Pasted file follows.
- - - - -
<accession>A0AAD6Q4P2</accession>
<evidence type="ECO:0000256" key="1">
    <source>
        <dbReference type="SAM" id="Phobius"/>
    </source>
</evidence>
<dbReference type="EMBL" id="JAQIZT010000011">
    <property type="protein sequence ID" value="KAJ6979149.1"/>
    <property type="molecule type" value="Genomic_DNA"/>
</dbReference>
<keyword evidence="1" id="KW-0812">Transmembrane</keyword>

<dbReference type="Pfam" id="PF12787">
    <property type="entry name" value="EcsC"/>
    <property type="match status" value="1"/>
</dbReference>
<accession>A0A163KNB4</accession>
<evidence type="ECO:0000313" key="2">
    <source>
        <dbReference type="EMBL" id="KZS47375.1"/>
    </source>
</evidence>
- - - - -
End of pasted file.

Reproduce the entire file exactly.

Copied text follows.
<accession>A0AAD6Q4P2</accession>
<evidence type="ECO:0000256" key="1">
    <source>
        <dbReference type="SAM" id="Phobius"/>
    </source>
</evidence>
<dbReference type="EMBL" id="JAQIZT010000011">
    <property type="protein sequence ID" value="KAJ6979149.1"/>
    <property type="molecule type" value="Genomic_DNA"/>
</dbReference>
<keyword evidence="1" id="KW-0812">Transmembrane</keyword>

<dbReference type="Pfam" id="PF12787">
    <property type="entry name" value="EcsC"/>
    <property type="match status" value="1"/>
</dbReference>
<accession>A0A163KNB4</accession>
<evidence type="ECO:0000313" key="2">
    <source>
        <dbReference type="EMBL" id="KZS47375.1"/>
    </source>
</evidence>